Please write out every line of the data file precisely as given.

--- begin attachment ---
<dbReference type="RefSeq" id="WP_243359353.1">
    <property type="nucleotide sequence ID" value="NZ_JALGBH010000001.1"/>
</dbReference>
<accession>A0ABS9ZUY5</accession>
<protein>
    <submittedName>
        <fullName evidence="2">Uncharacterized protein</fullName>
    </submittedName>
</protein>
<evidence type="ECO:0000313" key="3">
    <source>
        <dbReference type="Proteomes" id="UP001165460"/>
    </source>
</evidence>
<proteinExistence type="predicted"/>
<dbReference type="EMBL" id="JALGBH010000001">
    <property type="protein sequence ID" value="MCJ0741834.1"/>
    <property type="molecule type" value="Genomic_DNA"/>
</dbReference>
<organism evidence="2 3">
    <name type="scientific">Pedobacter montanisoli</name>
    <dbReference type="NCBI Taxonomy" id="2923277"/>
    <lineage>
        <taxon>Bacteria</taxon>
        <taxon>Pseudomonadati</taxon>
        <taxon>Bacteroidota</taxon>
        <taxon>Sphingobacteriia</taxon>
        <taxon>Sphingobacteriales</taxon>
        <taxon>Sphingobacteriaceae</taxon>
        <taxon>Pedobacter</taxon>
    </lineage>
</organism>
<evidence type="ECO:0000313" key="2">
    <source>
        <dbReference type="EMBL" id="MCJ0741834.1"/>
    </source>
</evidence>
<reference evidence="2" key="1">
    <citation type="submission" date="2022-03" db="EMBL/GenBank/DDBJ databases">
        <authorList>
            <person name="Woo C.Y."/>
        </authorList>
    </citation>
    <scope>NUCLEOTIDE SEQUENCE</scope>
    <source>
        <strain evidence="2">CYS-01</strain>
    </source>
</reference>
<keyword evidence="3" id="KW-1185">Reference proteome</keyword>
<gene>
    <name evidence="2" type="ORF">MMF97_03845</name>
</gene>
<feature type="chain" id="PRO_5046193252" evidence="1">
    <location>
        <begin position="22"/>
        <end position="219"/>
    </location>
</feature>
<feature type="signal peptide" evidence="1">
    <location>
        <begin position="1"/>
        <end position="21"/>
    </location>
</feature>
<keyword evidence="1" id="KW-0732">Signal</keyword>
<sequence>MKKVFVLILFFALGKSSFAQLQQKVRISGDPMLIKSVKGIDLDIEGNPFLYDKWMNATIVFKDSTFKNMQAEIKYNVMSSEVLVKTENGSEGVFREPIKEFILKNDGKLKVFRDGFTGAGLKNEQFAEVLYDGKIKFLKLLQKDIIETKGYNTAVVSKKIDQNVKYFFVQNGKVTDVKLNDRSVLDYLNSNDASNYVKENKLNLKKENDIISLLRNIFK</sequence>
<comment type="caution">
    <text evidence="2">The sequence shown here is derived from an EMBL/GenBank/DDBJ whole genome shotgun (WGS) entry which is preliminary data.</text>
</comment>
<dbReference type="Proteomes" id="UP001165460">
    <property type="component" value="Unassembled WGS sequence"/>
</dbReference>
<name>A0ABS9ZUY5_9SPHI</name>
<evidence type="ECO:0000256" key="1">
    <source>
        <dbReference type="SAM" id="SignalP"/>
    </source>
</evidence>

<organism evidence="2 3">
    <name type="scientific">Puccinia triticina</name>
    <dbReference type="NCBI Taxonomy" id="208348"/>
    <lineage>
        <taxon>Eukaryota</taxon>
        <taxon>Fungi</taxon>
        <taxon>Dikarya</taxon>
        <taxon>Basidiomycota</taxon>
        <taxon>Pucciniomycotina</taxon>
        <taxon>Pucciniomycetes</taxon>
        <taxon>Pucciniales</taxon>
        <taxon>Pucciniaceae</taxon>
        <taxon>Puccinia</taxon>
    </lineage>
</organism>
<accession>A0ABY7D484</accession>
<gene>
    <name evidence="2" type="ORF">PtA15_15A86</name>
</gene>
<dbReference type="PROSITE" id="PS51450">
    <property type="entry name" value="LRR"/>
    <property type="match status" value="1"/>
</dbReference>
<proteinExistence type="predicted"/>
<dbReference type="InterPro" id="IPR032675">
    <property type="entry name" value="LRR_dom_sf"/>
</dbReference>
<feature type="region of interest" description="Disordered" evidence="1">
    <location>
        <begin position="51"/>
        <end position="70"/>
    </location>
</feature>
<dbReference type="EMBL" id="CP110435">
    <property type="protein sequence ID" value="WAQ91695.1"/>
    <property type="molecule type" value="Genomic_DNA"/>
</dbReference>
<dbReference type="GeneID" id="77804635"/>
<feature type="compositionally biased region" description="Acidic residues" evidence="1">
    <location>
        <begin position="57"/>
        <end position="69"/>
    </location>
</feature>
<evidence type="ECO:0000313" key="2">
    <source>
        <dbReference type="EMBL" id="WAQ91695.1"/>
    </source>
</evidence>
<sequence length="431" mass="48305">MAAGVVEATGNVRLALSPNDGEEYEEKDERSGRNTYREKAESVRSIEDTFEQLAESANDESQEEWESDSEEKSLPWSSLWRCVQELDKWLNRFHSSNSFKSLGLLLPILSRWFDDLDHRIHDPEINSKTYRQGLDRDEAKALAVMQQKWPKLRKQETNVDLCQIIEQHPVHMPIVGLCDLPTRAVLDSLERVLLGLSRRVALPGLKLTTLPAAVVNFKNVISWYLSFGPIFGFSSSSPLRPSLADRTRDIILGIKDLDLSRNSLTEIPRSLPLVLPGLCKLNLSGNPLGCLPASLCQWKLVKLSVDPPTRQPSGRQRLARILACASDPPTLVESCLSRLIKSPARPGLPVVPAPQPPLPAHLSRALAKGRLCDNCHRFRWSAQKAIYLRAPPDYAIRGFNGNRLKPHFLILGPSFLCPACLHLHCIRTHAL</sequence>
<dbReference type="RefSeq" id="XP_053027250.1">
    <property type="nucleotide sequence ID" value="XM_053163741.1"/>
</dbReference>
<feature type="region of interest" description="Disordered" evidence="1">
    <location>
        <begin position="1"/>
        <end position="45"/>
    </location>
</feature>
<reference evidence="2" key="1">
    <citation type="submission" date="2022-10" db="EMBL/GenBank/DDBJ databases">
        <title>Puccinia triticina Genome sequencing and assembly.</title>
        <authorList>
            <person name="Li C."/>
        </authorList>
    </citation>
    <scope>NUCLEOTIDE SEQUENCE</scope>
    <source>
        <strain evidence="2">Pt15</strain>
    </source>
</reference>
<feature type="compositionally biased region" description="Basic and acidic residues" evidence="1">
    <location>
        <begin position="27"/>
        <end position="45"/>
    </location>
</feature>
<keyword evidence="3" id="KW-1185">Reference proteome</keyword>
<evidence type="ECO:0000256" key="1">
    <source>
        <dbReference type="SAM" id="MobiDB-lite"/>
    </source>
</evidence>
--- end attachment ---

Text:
<dbReference type="RefSeq" id="WP_243359353.1">
    <property type="nucleotide sequence ID" value="NZ_JALGBH010000001.1"/>
</dbReference>
<accession>A0ABS9ZUY5</accession>
<protein>
    <submittedName>
        <fullName evidence="2">Uncharacterized protein</fullName>
    </submittedName>
</protein>
<evidence type="ECO:0000313" key="3">
    <source>
        <dbReference type="Proteomes" id="UP001165460"/>
    </source>
</evidence>
<proteinExistence type="predicted"/>
<dbReference type="EMBL" id="JALGBH010000001">
    <property type="protein sequence ID" value="MCJ0741834.1"/>
    <property type="molecule type" value="Genomic_DNA"/>
</dbReference>
<organism evidence="2 3">
    <name type="scientific">Pedobacter montanisoli</name>
    <dbReference type="NCBI Taxonomy" id="2923277"/>
    <lineage>
        <taxon>Bacteria</taxon>
        <taxon>Pseudomonadati</taxon>
        <taxon>Bacteroidota</taxon>
        <taxon>Sphingobacteriia</taxon>
        <taxon>Sphingobacteriales</taxon>
        <taxon>Sphingobacteriaceae</taxon>
        <taxon>Pedobacter</taxon>
    </lineage>
</organism>
<evidence type="ECO:0000313" key="2">
    <source>
        <dbReference type="EMBL" id="MCJ0741834.1"/>
    </source>
</evidence>
<reference evidence="2" key="1">
    <citation type="submission" date="2022-03" db="EMBL/GenBank/DDBJ databases">
        <authorList>
            <person name="Woo C.Y."/>
        </authorList>
    </citation>
    <scope>NUCLEOTIDE SEQUENCE</scope>
    <source>
        <strain evidence="2">CYS-01</strain>
    </source>
</reference>
<keyword evidence="3" id="KW-1185">Reference proteome</keyword>
<gene>
    <name evidence="2" type="ORF">MMF97_03845</name>
</gene>
<feature type="chain" id="PRO_5046193252" evidence="1">
    <location>
        <begin position="22"/>
        <end position="219"/>
    </location>
</feature>
<feature type="signal peptide" evidence="1">
    <location>
        <begin position="1"/>
        <end position="21"/>
    </location>
</feature>
<keyword evidence="1" id="KW-0732">Signal</keyword>
<sequence>MKKVFVLILFFALGKSSFAQLQQKVRISGDPMLIKSVKGIDLDIEGNPFLYDKWMNATIVFKDSTFKNMQAEIKYNVMSSEVLVKTENGSEGVFREPIKEFILKNDGKLKVFRDGFTGAGLKNEQFAEVLYDGKIKFLKLLQKDIIETKGYNTAVVSKKIDQNVKYFFVQNGKVTDVKLNDRSVLDYLNSNDASNYVKENKLNLKKENDIISLLRNIFK</sequence>
<comment type="caution">
    <text evidence="2">The sequence shown here is derived from an EMBL/GenBank/DDBJ whole genome shotgun (WGS) entry which is preliminary data.</text>
</comment>
<dbReference type="Proteomes" id="UP001165460">
    <property type="component" value="Unassembled WGS sequence"/>
</dbReference>
<name>A0ABS9ZUY5_9SPHI</name>
<evidence type="ECO:0000256" key="1">
    <source>
        <dbReference type="SAM" id="SignalP"/>
    </source>
</evidence>

<organism evidence="2 3">
    <name type="scientific">Puccinia triticina</name>
    <dbReference type="NCBI Taxonomy" id="208348"/>
    <lineage>
        <taxon>Eukaryota</taxon>
        <taxon>Fungi</taxon>
        <taxon>Dikarya</taxon>
        <taxon>Basidiomycota</taxon>
        <taxon>Pucciniomycotina</taxon>
        <taxon>Pucciniomycetes</taxon>
        <taxon>Pucciniales</taxon>
        <taxon>Pucciniaceae</taxon>
        <taxon>Puccinia</taxon>
    </lineage>
</organism>
<accession>A0ABY7D484</accession>
<gene>
    <name evidence="2" type="ORF">PtA15_15A86</name>
</gene>
<dbReference type="PROSITE" id="PS51450">
    <property type="entry name" value="LRR"/>
    <property type="match status" value="1"/>
</dbReference>
<proteinExistence type="predicted"/>
<dbReference type="InterPro" id="IPR032675">
    <property type="entry name" value="LRR_dom_sf"/>
</dbReference>
<feature type="region of interest" description="Disordered" evidence="1">
    <location>
        <begin position="51"/>
        <end position="70"/>
    </location>
</feature>
<dbReference type="EMBL" id="CP110435">
    <property type="protein sequence ID" value="WAQ91695.1"/>
    <property type="molecule type" value="Genomic_DNA"/>
</dbReference>
<dbReference type="GeneID" id="77804635"/>
<feature type="compositionally biased region" description="Acidic residues" evidence="1">
    <location>
        <begin position="57"/>
        <end position="69"/>
    </location>
</feature>
<evidence type="ECO:0000313" key="2">
    <source>
        <dbReference type="EMBL" id="WAQ91695.1"/>
    </source>
</evidence>
<sequence length="431" mass="48305">MAAGVVEATGNVRLALSPNDGEEYEEKDERSGRNTYREKAESVRSIEDTFEQLAESANDESQEEWESDSEEKSLPWSSLWRCVQELDKWLNRFHSSNSFKSLGLLLPILSRWFDDLDHRIHDPEINSKTYRQGLDRDEAKALAVMQQKWPKLRKQETNVDLCQIIEQHPVHMPIVGLCDLPTRAVLDSLERVLLGLSRRVALPGLKLTTLPAAVVNFKNVISWYLSFGPIFGFSSSSPLRPSLADRTRDIILGIKDLDLSRNSLTEIPRSLPLVLPGLCKLNLSGNPLGCLPASLCQWKLVKLSVDPPTRQPSGRQRLARILACASDPPTLVESCLSRLIKSPARPGLPVVPAPQPPLPAHLSRALAKGRLCDNCHRFRWSAQKAIYLRAPPDYAIRGFNGNRLKPHFLILGPSFLCPACLHLHCIRTHAL</sequence>
<dbReference type="RefSeq" id="XP_053027250.1">
    <property type="nucleotide sequence ID" value="XM_053163741.1"/>
</dbReference>
<feature type="region of interest" description="Disordered" evidence="1">
    <location>
        <begin position="1"/>
        <end position="45"/>
    </location>
</feature>
<reference evidence="2" key="1">
    <citation type="submission" date="2022-10" db="EMBL/GenBank/DDBJ databases">
        <title>Puccinia triticina Genome sequencing and assembly.</title>
        <authorList>
            <person name="Li C."/>
        </authorList>
    </citation>
    <scope>NUCLEOTIDE SEQUENCE</scope>
    <source>
        <strain evidence="2">Pt15</strain>
    </source>
</reference>
<feature type="compositionally biased region" description="Basic and acidic residues" evidence="1">
    <location>
        <begin position="27"/>
        <end position="45"/>
    </location>
</feature>
<keyword evidence="3" id="KW-1185">Reference proteome</keyword>
<evidence type="ECO:0000256" key="1">
    <source>
        <dbReference type="SAM" id="MobiDB-lite"/>
    </source>
</evidence>